Thus the Federal Reserve steers by the swaying and erratic lights of M0, M1, M2, MZM, etc.
Here we have money, near money, money at second and third remove, money somewhere in the ghostly ether.
And so the monetary authority cannot heave forth a working definition of money… or its true supply.
But do not rely upon our slanted word.
This we have on the authority of the maestro himself — Alan Greenspan — who confessed nearly 20 years previous that:
The problem is that we cannot extract from our statistical database what is true money conceptually…
One of the reasons, obviously, is that the proliferation of products has been so extraordinary that the true underlying mix of money in our money and near money data is continuously changing…
While of necessity it must be the case at the end of the day that inflation has to be a monetary phenomenon, a decision to base policy on measures of money presupposes that we can locate money. And that has become an increasingly dubious proposition.
Two decades, a great financial crisis and multiple rounds of QE later, the proposition has grown more dubious yet.
What and where is money? Where is inflation?
As notes Jeff Snider of Alhambra Investments, wryly:
“If you can’t ‘locate’ money, you can’t locate inflation.”
A Basic Definition of Money
We would argue that it is located in the asset classes — equities, real estate, etc.
But let us cleave to the simplest definition of money as defined by the late “Austrian” school economist Murray Rothbard:
The thing that all other goods and services are traded for, the final payment for such goods and services on the market.
True money is the “final” payment, that is. Only this money satisfies all obligations, retires all debts.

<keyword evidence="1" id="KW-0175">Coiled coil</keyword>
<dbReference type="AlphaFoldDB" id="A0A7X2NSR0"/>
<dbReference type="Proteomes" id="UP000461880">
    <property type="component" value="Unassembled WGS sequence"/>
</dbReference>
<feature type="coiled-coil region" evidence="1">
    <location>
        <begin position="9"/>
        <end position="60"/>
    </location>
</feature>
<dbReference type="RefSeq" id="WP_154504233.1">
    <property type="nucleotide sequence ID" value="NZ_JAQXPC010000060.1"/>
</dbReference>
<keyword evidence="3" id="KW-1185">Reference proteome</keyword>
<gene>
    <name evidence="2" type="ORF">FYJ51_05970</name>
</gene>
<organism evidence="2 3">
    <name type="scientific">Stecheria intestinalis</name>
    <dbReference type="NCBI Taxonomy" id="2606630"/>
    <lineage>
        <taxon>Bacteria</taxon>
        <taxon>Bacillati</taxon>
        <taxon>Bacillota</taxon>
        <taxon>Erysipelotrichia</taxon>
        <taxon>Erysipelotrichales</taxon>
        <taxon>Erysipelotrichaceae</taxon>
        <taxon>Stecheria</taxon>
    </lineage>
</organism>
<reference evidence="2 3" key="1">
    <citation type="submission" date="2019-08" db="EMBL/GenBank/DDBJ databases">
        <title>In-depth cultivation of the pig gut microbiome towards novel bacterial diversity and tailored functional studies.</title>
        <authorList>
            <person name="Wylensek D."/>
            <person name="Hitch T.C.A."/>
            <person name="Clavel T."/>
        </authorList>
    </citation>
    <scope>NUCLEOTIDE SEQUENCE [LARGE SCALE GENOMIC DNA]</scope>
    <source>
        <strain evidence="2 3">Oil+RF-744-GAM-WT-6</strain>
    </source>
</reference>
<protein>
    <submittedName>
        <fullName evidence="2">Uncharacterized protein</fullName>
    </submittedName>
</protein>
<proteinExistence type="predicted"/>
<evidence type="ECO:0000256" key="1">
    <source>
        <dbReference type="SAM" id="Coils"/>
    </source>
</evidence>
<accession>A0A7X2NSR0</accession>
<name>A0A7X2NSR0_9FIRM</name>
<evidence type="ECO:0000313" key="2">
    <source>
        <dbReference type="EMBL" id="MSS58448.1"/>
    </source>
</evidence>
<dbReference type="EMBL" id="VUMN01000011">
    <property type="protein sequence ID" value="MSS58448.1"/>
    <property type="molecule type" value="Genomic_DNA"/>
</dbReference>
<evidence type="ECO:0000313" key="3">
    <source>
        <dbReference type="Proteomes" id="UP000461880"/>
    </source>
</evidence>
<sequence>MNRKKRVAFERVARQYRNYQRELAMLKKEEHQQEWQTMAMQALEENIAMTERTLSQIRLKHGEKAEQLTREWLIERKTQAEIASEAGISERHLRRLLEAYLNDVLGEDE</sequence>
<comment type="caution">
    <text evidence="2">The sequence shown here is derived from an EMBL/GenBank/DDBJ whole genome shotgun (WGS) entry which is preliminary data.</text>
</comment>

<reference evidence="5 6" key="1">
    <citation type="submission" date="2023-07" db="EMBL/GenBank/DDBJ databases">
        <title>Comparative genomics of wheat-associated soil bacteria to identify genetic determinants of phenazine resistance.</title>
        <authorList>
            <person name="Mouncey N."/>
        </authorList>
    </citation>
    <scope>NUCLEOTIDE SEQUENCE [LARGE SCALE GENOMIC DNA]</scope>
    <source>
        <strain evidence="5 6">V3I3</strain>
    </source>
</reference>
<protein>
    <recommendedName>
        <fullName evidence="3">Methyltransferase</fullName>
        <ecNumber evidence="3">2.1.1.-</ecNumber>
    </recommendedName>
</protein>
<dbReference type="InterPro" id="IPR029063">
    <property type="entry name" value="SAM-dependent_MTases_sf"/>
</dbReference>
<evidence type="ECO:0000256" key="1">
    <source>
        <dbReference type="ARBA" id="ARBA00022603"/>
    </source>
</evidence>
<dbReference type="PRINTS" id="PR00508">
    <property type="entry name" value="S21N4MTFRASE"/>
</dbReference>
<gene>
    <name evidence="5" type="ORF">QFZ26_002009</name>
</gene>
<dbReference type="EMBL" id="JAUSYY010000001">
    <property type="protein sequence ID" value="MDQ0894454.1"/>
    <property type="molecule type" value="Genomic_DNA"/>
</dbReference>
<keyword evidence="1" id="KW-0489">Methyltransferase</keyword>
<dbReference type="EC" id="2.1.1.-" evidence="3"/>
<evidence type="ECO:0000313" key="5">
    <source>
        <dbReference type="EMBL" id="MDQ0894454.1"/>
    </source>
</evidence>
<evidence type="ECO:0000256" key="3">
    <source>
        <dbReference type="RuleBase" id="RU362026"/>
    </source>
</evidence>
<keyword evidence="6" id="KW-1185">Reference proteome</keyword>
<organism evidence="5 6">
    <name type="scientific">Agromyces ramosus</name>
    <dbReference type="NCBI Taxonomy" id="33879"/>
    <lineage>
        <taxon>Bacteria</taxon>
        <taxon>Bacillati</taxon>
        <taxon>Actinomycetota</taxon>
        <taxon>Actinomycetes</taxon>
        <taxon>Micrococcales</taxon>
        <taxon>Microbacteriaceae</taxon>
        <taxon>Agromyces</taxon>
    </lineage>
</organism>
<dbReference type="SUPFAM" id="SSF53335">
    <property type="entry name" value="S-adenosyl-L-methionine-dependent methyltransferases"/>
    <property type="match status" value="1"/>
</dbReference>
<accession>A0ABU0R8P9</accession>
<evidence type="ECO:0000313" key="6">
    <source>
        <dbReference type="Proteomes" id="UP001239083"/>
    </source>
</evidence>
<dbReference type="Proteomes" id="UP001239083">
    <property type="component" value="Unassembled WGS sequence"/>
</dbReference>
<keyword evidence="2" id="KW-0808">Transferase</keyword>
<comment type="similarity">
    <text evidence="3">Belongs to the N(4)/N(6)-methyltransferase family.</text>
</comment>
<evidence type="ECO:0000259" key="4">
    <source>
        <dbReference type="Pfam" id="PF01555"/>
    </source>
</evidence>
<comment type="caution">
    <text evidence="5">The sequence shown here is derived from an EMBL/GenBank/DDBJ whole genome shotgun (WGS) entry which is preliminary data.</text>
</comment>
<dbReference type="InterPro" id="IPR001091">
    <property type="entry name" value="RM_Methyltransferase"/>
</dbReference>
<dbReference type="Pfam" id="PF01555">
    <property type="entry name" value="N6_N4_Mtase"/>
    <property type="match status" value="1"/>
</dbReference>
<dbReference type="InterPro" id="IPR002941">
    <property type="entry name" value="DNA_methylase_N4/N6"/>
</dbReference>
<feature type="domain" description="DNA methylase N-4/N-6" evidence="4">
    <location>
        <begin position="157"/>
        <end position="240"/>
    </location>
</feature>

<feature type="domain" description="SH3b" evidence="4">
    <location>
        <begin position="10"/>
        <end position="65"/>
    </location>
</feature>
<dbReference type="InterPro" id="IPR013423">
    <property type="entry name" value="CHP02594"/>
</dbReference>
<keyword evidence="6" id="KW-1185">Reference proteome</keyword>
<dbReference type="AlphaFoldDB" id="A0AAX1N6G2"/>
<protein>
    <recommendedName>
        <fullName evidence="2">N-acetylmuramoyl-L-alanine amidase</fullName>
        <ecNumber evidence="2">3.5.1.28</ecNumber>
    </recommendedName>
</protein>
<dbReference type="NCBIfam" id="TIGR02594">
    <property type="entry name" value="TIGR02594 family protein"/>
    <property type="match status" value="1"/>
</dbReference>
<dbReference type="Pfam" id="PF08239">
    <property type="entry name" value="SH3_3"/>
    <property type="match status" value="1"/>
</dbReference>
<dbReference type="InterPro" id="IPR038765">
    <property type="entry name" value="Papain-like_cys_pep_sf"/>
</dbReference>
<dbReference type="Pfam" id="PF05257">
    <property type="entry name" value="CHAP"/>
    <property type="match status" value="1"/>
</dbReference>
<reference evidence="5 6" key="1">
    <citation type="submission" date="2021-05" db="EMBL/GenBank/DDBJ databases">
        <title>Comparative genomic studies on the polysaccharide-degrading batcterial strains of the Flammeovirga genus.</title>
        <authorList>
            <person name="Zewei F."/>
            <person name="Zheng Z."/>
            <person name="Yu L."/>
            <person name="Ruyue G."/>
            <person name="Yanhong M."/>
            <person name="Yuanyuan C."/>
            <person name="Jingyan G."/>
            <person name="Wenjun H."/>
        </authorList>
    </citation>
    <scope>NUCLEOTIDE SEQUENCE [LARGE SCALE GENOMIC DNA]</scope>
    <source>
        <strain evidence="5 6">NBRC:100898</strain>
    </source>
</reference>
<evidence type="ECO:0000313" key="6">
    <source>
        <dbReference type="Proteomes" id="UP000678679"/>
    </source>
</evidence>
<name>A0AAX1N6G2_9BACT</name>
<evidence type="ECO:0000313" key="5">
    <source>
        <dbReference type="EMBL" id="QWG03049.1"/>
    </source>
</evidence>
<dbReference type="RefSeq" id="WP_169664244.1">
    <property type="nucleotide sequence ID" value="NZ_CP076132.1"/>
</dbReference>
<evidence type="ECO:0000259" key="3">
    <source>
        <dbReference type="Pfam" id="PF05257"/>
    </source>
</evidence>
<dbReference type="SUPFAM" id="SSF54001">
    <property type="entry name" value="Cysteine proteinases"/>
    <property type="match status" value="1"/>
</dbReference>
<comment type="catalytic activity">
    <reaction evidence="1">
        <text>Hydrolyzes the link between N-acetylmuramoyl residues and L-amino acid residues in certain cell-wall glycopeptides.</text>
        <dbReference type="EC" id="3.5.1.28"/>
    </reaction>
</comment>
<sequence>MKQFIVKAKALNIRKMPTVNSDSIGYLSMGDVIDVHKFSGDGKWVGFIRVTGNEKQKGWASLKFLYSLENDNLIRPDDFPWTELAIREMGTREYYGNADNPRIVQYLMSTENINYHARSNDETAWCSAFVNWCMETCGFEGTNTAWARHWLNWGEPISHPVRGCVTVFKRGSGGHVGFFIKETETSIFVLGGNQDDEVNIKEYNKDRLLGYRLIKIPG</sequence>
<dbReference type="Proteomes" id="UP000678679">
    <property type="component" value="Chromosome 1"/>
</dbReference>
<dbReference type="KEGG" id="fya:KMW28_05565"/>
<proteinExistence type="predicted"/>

Economists of the Austrian School crafted a metric they labeled the “true money supply” (TMS) in the 1970s and ’80s.
Existing measures of money supply gave distorted readings, they claimed.
The true money supply consists of cash, demand deposits (i.e., checking accounts) at banks, savings… and government deposits at the Federal Reserve.
That is, it consists of money immediately available for transaction.
The TMS broad money supply is therefore more restrictive than the Federal Reserve’s broadly defined M2, for example.
March 2018 to March 2019, the official M2 money supply expanded 3.8%.
But TMS-2 year-over-year growth speaks a different tale…
Year-over-year TMS-2 money supply expanded a mere 2.2% in March, says analyst Michael Pollaro — its slowest pace in 12 years.
And preliminary data indicate year-over-year TMS-2 expansion has slipped to 1.7% in April.
That is, by the narrow TMS-2 reading, money supply is expanding at a far lesser clip than official M2.
Might this vast discrepancy explain the soft inflation data as officially presented?
An Arresting Conclusion
We cannot say for certain — we are not a credentialed member of the professional economics guild.
Thus we lack all official standing.
Might the theory wobble, might it stagger before an onslaught of evidence?
It may very well.
Then you can add it to the existing list of quack theories.
But the fact remains:
Nearly 10 years on, the Federal Reserve cannot work a sustained 2% inflation.
After long, hard pummeling of our cerebral centers, thus do we arrive at this arresting conclusion, the Federal Reserve’s deepest secret:
The Federal Reserve exerts little actual control upon the monetary system.
Managing editor, The Daily Reckoning